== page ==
Spike Brewing 12.5 Conical Fermenter Giveaway - Enter Now!

Home Brew Forums > Home Brewing Beer > All Grain & Partial Mash Brewing > My pumkin ale turned out half Hefeweizen

Reply
 
LinkBack Thread Tools
Old 10-22-2013, 03:02 AM   #1
Zainyolprospector
Feedback Score: 0 reviews
Recipes 
 
Join Date: May 2013
Posts: 22
Likes Given: 2

Default My pumkin ale turned out half Hefeweizen

Hey everybody,

A few of my friends and I made our first all grain Pumpkin Ale last month. Today was the unveiling (the bottles were finished carbonating), and much to our surprise, the ale tastes like a combination of a pumpkin ale and a hefeweizen.

Has this ever happened to anybody? In my opinion, the brew tastes great, it's just weird that it would turn out like this. Very hazy, wheaty.

Malt

9 lbs Pale Malt (2-row)
0.5 lbs Crystal 40L
0.5 lbs Crystal 120L
1 lb Aromatic Malt
0.5 lbs Special Roast
0.5 lbs Carapils
1 lb Brown Sugar

Hops

1.0 oz Magnum at 60 mins
0.5 oz Kent Golding at 30 mins
0.5 oz Kent Golding at 15 mins
1.0 oz Hallertauer at 5 mins

Yeast

London Ale (Wyeast) No starter

Method

-Half a can of baked Libby's pumpkin filling was added to mash.
-1 lb of baked pumpkin pulp was added to boil at 60 mins.
-Cinnamon, clove, allspice, nutmeg and 1 lbs of baked pumpkin pulp were added to the boil at 5 mins till flameout.
-Ginger was added into primary fermentor

-Transferred to secondary on day 15. The color of the beer started a dark brown, but at time of transfer to secondary, it was a hazy orange-brown. The coloring has stayed and now, upon pouring into beer glass the all is very hazy (like a wheat ale).

During fermentation, the carboy fluctuated between 69-77 degrees F.

I appreciate the feedback. I just want to know if this happens sometimes with "vegetable beers."

__________________
Zainyolprospector is offline
 
Reply With Quote Quick reply to this message
Old 10-22-2013, 03:12 AM   #2
jro238
Feedback Score: 0 reviews
Recipes 
 
Join Date: Mar 2012
Location: Memphis, Tennessee
Posts: 536
Liked 45 Times on 43 Posts
Likes Given: 8

Default

I've never used that yeast before but my best guess is that the high ferm. temp. (assuming that the 77 was in the first 3 days) bumped up the ester production similar to a hefe. I've never experienced this with my pumpkin ales (I use US-05).

Edit: at least its good!

__________________

My GE 7.0 cu.ft. Keezer Build: http://www.homebrewtalk.com/f51/my-h...-build-327739/

jro238 is offline
 
Reply With Quote Quick reply to this message
Old 10-22-2013, 11:39 AM   #3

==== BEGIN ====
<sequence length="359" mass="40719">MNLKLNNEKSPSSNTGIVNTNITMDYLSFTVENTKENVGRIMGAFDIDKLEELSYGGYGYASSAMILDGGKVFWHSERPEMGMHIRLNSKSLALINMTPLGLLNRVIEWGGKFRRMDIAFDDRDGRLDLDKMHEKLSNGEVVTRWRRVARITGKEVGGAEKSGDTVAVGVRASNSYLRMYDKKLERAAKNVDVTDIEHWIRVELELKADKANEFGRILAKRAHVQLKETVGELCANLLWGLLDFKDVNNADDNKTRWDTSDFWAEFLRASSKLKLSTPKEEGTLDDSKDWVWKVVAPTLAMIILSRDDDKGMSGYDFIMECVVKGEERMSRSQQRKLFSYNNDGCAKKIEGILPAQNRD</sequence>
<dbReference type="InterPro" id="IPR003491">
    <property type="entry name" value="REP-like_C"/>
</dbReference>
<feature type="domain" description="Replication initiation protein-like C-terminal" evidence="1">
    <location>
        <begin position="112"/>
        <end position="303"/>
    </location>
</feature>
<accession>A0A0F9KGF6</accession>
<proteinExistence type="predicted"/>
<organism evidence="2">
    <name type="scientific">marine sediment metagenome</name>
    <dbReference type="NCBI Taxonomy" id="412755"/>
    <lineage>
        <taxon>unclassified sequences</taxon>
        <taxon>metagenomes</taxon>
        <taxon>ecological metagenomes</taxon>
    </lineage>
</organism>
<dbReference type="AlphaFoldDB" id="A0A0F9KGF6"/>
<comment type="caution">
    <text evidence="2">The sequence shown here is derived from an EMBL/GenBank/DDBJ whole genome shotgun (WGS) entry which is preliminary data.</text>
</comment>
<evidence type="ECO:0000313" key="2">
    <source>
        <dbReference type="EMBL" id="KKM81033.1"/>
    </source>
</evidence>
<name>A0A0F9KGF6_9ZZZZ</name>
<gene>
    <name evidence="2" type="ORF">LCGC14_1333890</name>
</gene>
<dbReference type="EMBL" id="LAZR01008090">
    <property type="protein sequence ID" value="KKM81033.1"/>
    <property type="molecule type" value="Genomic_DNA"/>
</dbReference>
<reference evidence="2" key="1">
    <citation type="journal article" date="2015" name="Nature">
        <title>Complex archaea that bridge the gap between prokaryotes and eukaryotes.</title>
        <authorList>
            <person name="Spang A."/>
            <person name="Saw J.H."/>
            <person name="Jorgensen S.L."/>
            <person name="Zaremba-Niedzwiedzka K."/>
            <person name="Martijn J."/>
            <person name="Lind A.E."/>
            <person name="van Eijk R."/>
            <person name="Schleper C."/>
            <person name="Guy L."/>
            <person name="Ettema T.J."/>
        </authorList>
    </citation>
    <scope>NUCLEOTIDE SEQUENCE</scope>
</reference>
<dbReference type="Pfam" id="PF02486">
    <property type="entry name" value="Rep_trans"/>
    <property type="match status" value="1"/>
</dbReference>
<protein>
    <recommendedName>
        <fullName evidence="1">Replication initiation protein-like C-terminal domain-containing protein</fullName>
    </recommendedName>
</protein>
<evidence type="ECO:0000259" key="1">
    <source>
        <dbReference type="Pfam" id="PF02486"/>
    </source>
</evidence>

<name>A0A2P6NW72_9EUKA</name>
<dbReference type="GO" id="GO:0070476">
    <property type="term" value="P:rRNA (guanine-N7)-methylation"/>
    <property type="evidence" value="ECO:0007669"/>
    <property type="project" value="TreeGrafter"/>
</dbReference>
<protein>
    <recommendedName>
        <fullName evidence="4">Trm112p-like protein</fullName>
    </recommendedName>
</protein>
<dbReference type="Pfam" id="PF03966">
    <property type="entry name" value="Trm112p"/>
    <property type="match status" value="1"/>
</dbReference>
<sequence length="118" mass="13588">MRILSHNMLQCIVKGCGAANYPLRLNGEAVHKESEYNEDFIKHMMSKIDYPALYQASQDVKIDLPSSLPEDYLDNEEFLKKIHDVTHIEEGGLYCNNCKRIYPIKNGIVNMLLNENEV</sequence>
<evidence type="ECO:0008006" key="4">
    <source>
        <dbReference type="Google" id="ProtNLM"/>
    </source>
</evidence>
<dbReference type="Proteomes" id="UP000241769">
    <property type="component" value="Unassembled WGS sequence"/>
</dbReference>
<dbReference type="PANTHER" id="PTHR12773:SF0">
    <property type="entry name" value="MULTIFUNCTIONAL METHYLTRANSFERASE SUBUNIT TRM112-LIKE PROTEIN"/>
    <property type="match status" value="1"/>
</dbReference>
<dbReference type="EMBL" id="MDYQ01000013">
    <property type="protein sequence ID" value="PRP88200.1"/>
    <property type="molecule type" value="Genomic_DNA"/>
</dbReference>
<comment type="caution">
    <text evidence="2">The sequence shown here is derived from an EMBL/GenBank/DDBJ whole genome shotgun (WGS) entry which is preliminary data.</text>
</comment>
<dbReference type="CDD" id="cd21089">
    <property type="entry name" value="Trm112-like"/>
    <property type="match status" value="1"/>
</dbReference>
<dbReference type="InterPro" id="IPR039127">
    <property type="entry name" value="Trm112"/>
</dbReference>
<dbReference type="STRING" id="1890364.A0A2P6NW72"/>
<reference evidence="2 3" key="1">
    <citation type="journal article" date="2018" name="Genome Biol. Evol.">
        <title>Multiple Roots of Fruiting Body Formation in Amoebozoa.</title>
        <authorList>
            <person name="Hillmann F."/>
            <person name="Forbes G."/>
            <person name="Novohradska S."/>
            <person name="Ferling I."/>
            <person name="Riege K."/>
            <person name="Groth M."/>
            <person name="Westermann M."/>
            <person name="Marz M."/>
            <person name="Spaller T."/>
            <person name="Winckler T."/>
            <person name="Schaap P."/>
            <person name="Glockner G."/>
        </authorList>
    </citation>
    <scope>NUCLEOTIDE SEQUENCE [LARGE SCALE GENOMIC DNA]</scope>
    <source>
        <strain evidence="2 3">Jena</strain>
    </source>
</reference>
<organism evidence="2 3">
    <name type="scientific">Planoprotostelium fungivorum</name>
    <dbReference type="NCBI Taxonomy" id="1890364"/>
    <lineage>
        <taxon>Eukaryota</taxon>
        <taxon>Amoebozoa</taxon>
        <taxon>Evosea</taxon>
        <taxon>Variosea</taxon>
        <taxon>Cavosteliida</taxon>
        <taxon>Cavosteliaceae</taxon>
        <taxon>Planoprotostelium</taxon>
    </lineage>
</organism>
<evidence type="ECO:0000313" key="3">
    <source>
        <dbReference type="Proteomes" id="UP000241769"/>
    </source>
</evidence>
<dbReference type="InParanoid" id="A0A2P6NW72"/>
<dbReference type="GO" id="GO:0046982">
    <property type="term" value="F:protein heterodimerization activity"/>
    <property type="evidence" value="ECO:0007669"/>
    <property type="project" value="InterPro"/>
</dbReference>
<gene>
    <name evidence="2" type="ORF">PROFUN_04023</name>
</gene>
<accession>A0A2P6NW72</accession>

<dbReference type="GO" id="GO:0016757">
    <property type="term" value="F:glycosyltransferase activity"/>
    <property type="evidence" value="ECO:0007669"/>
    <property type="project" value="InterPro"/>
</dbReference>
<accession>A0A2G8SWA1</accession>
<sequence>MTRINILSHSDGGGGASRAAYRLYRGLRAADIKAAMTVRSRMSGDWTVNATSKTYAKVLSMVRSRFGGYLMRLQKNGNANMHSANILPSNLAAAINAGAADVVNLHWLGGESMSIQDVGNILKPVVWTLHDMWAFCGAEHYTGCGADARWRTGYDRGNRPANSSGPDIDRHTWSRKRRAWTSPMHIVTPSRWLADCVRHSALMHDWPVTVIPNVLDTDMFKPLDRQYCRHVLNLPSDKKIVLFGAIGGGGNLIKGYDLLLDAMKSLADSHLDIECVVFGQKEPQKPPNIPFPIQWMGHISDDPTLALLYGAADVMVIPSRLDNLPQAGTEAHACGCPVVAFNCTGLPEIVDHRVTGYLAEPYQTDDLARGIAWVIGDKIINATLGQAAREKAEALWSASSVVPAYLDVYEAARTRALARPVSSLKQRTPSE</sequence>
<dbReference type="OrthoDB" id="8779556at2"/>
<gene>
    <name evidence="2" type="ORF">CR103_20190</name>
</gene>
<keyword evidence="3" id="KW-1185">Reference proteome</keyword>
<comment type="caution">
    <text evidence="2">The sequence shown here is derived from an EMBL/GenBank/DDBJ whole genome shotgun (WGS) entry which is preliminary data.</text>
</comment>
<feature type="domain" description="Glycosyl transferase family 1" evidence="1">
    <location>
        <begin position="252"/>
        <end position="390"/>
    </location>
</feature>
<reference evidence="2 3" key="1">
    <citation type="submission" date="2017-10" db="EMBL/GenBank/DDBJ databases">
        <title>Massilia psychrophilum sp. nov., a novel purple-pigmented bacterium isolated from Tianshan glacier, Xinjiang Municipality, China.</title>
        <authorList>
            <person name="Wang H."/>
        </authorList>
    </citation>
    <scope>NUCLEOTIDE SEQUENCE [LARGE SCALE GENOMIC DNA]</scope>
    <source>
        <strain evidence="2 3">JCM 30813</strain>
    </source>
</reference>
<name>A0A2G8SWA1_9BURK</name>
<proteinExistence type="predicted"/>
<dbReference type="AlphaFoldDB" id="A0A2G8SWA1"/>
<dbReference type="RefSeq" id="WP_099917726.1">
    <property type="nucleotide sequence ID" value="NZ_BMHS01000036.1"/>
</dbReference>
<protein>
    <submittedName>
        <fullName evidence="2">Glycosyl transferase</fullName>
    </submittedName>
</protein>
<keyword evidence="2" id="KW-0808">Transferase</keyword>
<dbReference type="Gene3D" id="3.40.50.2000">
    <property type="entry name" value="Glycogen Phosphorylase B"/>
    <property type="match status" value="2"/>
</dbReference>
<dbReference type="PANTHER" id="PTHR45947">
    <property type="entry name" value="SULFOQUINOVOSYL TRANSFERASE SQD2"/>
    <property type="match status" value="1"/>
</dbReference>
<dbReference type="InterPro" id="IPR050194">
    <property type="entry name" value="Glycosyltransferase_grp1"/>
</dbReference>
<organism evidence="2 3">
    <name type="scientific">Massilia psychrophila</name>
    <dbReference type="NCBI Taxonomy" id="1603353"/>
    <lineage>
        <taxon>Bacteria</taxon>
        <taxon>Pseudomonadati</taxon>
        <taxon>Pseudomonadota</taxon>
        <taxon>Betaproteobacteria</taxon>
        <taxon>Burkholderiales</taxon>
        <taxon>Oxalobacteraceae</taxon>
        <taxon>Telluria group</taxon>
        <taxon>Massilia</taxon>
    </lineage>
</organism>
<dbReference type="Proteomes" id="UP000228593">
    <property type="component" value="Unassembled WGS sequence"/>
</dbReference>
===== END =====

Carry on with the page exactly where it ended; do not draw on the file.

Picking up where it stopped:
FRS
Feedback Score: 0 reviews
Recipes 
 
Join Date: Nov 2011
Location: State College, PA
Posts: 151
Liked 8 Times on 8 Posts
Likes Given: 2

Default

You are probably seeing haze from unfermentable starches from the pumpkin added during the boil.

__________________
FRS is offline
 
Reply With Quote Quick reply to this message
Old 10-22-2013, 01:49 PM   #4
Zainyolprospector
Feedback Score: 0 reviews
Recipes 
 
Join Date: May 2013
Posts: 22
Likes Given: 2

Default

Quote:
Originally Posted by FRS View Post
You are probably seeing haze from unfermentable starches from the pumpkin added during the boil.
That makes sense, but I've seen pumpkin ales been done before with pumpkin, and those didn't get any haze. Once again, was it the fermentation temp that caused the starches to remain?
__________________
Zainyolprospector is offline
 
Reply With Quote Quick reply to this message
Old 10-22-2013, 05:32 PM   #5
FuzzeWuzze
HBT_SUPPORTER.png
Feedback Score: 0 reviews
 
FuzzeWuzze's Avatar
Recipes 
 
Join Date: Jun 2012
Location: Hillsboro, OR
Posts: 2,086
Liked 217 Times on 167 Posts
Likes Given: 16

Default

Its most definitely because you fermented so warm. 69-70 is which was your low temperature is already too high.

You need to figure out a way to keep your fermentation temperatures in the mid to low 60's if you want crisp clean ales.

Hefe's and other things like Saisons can be done in the upper 60's low 70's though.

FuzzeWuzze is offline
 
Reply With Quote Quick reply to this message
Old 10-22-2013, 05:59 PM   #6
feinbera
Feedback Score: 0 reviews
Recipes 
 
Join Date: Aug 2012
Location: San Francisco, CA
Posts: 455
Liked 81 Times on 67 Posts
Likes Given: 45

Default

Throw another one on the "fermented too warm" bandwagon.

My first brew was an English-style IPA. I hadn't heard of temperature control at that point, and it came out like a hoppy hefe. Got me a floating thermometer, a 15-gallon plastic bucket, and some half-gallon jugs to throw in the freezer; holding my beers to the low 60's during active fermentation has been smooth, unintentional-hefe-free sailing ever since.

__________________
feinbera is offline
 
Reply With Quote Quick reply to this message
Reply


Quick Reply
Message:
Options
Thread Tools


Similar Threads
Thread Thread Starter Forum Replies Last Post
My Hefeweizen Turned Out A Little Thin And Light--why? Ben_Persitz All Grain & Partial Mash Brewing 8 03-29-2014 01:06 AM
making a half cider half mead concoction paddy711 Cider Forum 0 10-09-2011 03:44 PM
Half still sweet, half carb'd dry cider, will this work? BierKoning Cider Forum 7 08-18-2011 08:21 AM
Good/bad idea? Bottling half then dry hopping half of the primary. homebrewjapan Beginners Beer Brewing Forum 8 03-23-2009 02:42 AM
Half IPA, Half Amber Ale... Am I a bastard for wanting to brew such a creature? TXCrash General Beer Discussion 11 12-07-2008 04:26 PM